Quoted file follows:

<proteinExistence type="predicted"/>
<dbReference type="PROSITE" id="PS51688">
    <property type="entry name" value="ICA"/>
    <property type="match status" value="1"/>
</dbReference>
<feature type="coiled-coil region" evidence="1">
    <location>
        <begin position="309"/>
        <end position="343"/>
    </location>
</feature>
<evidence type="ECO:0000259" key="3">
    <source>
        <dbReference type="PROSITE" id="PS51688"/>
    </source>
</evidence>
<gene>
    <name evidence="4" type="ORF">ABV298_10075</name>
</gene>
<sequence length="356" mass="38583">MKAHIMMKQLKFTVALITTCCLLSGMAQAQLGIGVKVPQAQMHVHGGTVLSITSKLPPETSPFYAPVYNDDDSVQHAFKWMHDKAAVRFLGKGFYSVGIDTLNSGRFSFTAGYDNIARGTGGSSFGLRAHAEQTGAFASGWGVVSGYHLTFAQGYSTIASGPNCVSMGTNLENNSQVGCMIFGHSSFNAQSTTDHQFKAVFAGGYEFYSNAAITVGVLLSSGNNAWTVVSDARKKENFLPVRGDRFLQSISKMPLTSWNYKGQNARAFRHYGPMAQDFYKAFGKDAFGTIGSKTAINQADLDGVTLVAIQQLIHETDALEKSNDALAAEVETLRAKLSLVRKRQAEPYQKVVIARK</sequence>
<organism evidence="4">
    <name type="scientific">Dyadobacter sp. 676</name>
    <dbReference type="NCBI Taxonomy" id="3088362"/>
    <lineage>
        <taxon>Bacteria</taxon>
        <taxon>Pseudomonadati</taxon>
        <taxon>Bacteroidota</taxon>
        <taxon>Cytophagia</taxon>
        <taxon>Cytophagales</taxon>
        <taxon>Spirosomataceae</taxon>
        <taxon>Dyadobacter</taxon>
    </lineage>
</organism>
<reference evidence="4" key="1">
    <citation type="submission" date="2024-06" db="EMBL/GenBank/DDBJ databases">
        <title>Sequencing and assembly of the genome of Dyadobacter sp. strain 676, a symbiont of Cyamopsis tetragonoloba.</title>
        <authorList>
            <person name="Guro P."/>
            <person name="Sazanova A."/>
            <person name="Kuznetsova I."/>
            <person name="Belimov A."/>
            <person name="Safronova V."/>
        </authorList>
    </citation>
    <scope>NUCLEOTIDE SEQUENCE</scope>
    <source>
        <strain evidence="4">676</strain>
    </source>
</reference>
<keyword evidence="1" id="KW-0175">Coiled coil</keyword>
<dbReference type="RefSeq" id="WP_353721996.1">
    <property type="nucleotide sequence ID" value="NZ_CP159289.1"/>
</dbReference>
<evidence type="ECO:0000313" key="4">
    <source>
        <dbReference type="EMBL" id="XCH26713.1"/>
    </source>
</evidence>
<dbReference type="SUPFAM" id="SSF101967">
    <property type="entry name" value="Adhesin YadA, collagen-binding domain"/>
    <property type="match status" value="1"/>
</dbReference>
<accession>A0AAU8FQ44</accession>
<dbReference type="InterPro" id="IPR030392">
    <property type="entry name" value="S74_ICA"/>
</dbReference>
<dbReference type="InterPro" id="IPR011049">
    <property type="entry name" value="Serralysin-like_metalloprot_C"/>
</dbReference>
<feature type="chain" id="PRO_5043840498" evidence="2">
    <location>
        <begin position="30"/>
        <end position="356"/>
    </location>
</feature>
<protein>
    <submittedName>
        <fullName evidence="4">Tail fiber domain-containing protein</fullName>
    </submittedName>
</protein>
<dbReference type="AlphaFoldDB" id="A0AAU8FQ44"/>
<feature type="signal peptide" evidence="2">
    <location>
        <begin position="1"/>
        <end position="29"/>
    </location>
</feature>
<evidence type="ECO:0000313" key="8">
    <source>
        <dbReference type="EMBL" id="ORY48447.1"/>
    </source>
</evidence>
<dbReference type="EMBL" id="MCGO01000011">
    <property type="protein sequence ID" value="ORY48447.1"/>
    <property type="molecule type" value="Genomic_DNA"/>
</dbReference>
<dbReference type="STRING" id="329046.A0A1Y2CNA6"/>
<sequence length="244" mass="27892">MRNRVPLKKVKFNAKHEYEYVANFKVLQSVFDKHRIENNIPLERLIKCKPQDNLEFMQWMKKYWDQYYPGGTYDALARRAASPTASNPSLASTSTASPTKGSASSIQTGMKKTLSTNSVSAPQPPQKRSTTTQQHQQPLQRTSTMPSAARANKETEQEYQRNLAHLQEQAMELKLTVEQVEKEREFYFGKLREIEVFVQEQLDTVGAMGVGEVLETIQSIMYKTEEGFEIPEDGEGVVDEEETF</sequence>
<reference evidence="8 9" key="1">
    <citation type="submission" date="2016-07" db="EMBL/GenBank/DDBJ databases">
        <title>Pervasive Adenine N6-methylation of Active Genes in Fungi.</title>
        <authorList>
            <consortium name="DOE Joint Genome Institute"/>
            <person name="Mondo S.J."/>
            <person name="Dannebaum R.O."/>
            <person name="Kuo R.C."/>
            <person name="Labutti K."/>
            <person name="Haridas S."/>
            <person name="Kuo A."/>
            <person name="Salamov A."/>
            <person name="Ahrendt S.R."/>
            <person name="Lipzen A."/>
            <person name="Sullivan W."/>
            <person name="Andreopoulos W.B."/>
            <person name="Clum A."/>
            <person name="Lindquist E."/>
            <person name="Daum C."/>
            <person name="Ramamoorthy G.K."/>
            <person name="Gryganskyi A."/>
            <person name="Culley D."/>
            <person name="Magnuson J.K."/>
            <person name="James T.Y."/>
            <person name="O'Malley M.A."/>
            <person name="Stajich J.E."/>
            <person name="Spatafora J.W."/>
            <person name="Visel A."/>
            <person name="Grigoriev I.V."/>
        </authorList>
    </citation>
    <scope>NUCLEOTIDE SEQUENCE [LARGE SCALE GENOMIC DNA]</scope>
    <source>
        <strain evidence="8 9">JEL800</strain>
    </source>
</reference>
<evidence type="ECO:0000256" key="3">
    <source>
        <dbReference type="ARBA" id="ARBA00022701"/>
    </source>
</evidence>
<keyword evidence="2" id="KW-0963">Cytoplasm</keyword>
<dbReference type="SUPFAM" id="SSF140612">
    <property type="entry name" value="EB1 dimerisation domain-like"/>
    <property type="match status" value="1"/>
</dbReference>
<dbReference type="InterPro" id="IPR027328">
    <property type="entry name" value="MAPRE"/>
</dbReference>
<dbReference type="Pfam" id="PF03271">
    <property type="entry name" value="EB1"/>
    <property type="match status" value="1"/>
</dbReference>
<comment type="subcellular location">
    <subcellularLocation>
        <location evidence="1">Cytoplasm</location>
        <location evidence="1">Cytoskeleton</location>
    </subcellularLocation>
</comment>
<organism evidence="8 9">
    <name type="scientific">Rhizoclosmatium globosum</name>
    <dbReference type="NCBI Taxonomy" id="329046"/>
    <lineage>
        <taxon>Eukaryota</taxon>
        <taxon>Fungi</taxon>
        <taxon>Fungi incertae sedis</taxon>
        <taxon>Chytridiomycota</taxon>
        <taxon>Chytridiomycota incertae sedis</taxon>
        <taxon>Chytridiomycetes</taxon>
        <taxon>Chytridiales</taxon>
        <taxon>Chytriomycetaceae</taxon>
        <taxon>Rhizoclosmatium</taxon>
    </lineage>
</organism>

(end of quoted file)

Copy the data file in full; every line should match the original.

<proteinExistence type="predicted"/>
<dbReference type="PROSITE" id="PS51688">
    <property type="entry name" value="ICA"/>
    <property type="match status" value="1"/>
</dbReference>
<feature type="coiled-coil region" evidence="1">
    <location>
        <begin position="309"/>
        <end position="343"/>
    </location>
</feature>
<evidence type="ECO:0000259" key="3">
    <source>
        <dbReference type="PROSITE" id="PS51688"/>
    </source>
</evidence>
<gene>
    <name evidence="4" type="ORF">ABV298_10075</name>
</gene>
<sequence length="356" mass="38583">MKAHIMMKQLKFTVALITTCCLLSGMAQAQLGIGVKVPQAQMHVHGGTVLSITSKLPPETSPFYAPVYNDDDSVQHAFKWMHDKAAVRFLGKGFYSVGIDTLNSGRFSFTAGYDNIARGTGGSSFGLRAHAEQTGAFASGWGVVSGYHLTFAQGYSTIASGPNCVSMGTNLENNSQVGCMIFGHSSFNAQSTTDHQFKAVFAGGYEFYSNAAITVGVLLSSGNNAWTVVSDARKKENFLPVRGDRFLQSISKMPLTSWNYKGQNARAFRHYGPMAQDFYKAFGKDAFGTIGSKTAINQADLDGVTLVAIQQLIHETDALEKSNDALAAEVETLRAKLSLVRKRQAEPYQKVVIARK</sequence>
<organism evidence="4">
    <name type="scientific">Dyadobacter sp. 676</name>
    <dbReference type="NCBI Taxonomy" id="3088362"/>
    <lineage>
        <taxon>Bacteria</taxon>
        <taxon>Pseudomonadati</taxon>
        <taxon>Bacteroidota</taxon>
        <taxon>Cytophagia</taxon>
        <taxon>Cytophagales</taxon>
        <taxon>Spirosomataceae</taxon>
        <taxon>Dyadobacter</taxon>
    </lineage>
</organism>
<reference evidence="4" key="1">
    <citation type="submission" date="2024-06" db="EMBL/GenBank/DDBJ databases">
        <title>Sequencing and assembly of the genome of Dyadobacter sp. strain 676, a symbiont of Cyamopsis tetragonoloba.</title>
        <authorList>
            <person name="Guro P."/>
            <person name="Sazanova A."/>
            <person name="Kuznetsova I."/>
            <person name="Belimov A."/>
            <person name="Safronova V."/>
        </authorList>
    </citation>
    <scope>NUCLEOTIDE SEQUENCE</scope>
    <source>
        <strain evidence="4">676</strain>
    </source>
</reference>
<keyword evidence="1" id="KW-0175">Coiled coil</keyword>
<dbReference type="RefSeq" id="WP_353721996.1">
    <property type="nucleotide sequence ID" value="NZ_CP159289.1"/>
</dbReference>
<evidence type="ECO:0000313" key="4">
    <source>
        <dbReference type="EMBL" id="XCH26713.1"/>
    </source>
</evidence>
<dbReference type="SUPFAM" id="SSF101967">
    <property type="entry name" value="Adhesin YadA, collagen-binding domain"/>
    <property type="match status" value="1"/>
</dbReference>
<accession>A0AAU8FQ44</accession>
<dbReference type="InterPro" id="IPR030392">
    <property type="entry name" value="S74_ICA"/>
</dbReference>
<dbReference type="InterPro" id="IPR011049">
    <property type="entry name" value="Serralysin-like_metalloprot_C"/>
</dbReference>
<feature type="chain" id="PRO_5043840498" evidence="2">
    <location>
        <begin position="30"/>
        <end position="356"/>
    </location>
</feature>
<protein>
    <submittedName>
        <fullName evidence="4">Tail fiber domain-containing protein</fullName>
    </submittedName>
</protein>
<dbReference type="AlphaFoldDB" id="A0AAU8FQ44"/>
<feature type="signal peptide" evidence="2">
    <location>
        <begin position="1"/>
        <end position="29"/>
    </location>
</feature>
<evidence type="ECO:0000313" key="8">
    <source>
        <dbReference type="EMBL" id="ORY48447.1"/>
    </source>
</evidence>
<dbReference type="EMBL" id="MCGO01000011">
    <property type="protein sequence ID" value="ORY48447.1"/>
    <property type="molecule type" value="Genomic_DNA"/>
</dbReference>
<dbReference type="STRING" id="329046.A0A1Y2CNA6"/>
<sequence length="244" mass="27892">MRNRVPLKKVKFNAKHEYEYVANFKVLQSVFDKHRIENNIPLERLIKCKPQDNLEFMQWMKKYWDQYYPGGTYDALARRAASPTASNPSLASTSTASPTKGSASSIQTGMKKTLSTNSVSAPQPPQKRSTTTQQHQQPLQRTSTMPSAARANKETEQEYQRNLAHLQEQAMELKLTVEQVEKEREFYFGKLREIEVFVQEQLDTVGAMGVGEVLETIQSIMYKTEEGFEIPEDGEGVVDEEETF</sequence>
<reference evidence="8 9" key="1">
    <citation type="submission" date="2016-07" db="EMBL/GenBank/DDBJ databases">
        <title>Pervasive Adenine N6-methylation of Active Genes in Fungi.</title>
        <authorList>
            <consortium name="DOE Joint Genome Institute"/>
            <person name="Mondo S.J."/>
            <person name="Dannebaum R.O."/>
            <person name="Kuo R.C."/>
            <person name="Labutti K."/>
            <person name="Haridas S."/>
            <person name="Kuo A."/>
            <person name="Salamov A."/>
            <person name="Ahrendt S.R."/>
            <person name="Lipzen A."/>
            <person name="Sullivan W."/>
            <person name="Andreopoulos W.B."/>
            <person name="Clum A."/>
            <person name="Lindquist E."/>
            <person name="Daum C."/>
            <person name="Ramamoorthy G.K."/>
            <person name="Gryganskyi A."/>
            <person name="Culley D."/>
            <person name="Magnuson J.K."/>
            <person name="James T.Y."/>
            <person name="O'Malley M.A."/>
            <person name="Stajich J.E."/>
            <person name="Spatafora J.W."/>
            <person name="Visel A."/>
            <person name="Grigoriev I.V."/>
        </authorList>
    </citation>
    <scope>NUCLEOTIDE SEQUENCE [LARGE SCALE GENOMIC DNA]</scope>
    <source>
        <strain evidence="8 9">JEL800</strain>
    </source>
</reference>
<evidence type="ECO:0000256" key="3">
    <source>
        <dbReference type="ARBA" id="ARBA00022701"/>
    </source>
</evidence>
<keyword evidence="2" id="KW-0963">Cytoplasm</keyword>
<dbReference type="SUPFAM" id="SSF140612">
    <property type="entry name" value="EB1 dimerisation domain-like"/>
    <property type="match status" value="1"/>
</dbReference>
<dbReference type="InterPro" id="IPR027328">
    <property type="entry name" value="MAPRE"/>
</dbReference>
<dbReference type="Pfam" id="PF03271">
    <property type="entry name" value="EB1"/>
    <property type="match status" value="1"/>
</dbReference>
<comment type="subcellular location">
    <subcellularLocation>
        <location evidence="1">Cytoplasm</location>
        <location evidence="1">Cytoskeleton</location>
    </subcellularLocation>
</comment>
<organism evidence="8 9">
    <name type="scientific">Rhizoclosmatium globosum</name>
    <dbReference type="NCBI Taxonomy" id="329046"/>
    <lineage>
        <taxon>Eukaryota</taxon>
        <taxon>Fungi</taxon>
        <taxon>Fungi incertae sedis</taxon>
        <taxon>Chytridiomycota</taxon>
        <taxon>Chytridiomycota incertae sedis</taxon>
        <taxon>Chytridiomycetes</taxon>
        <taxon>Chytridiales</taxon>
        <taxon>Chytriomycetaceae</taxon>
        <taxon>Rhizoclosmatium</taxon>
    </lineage>
</organism>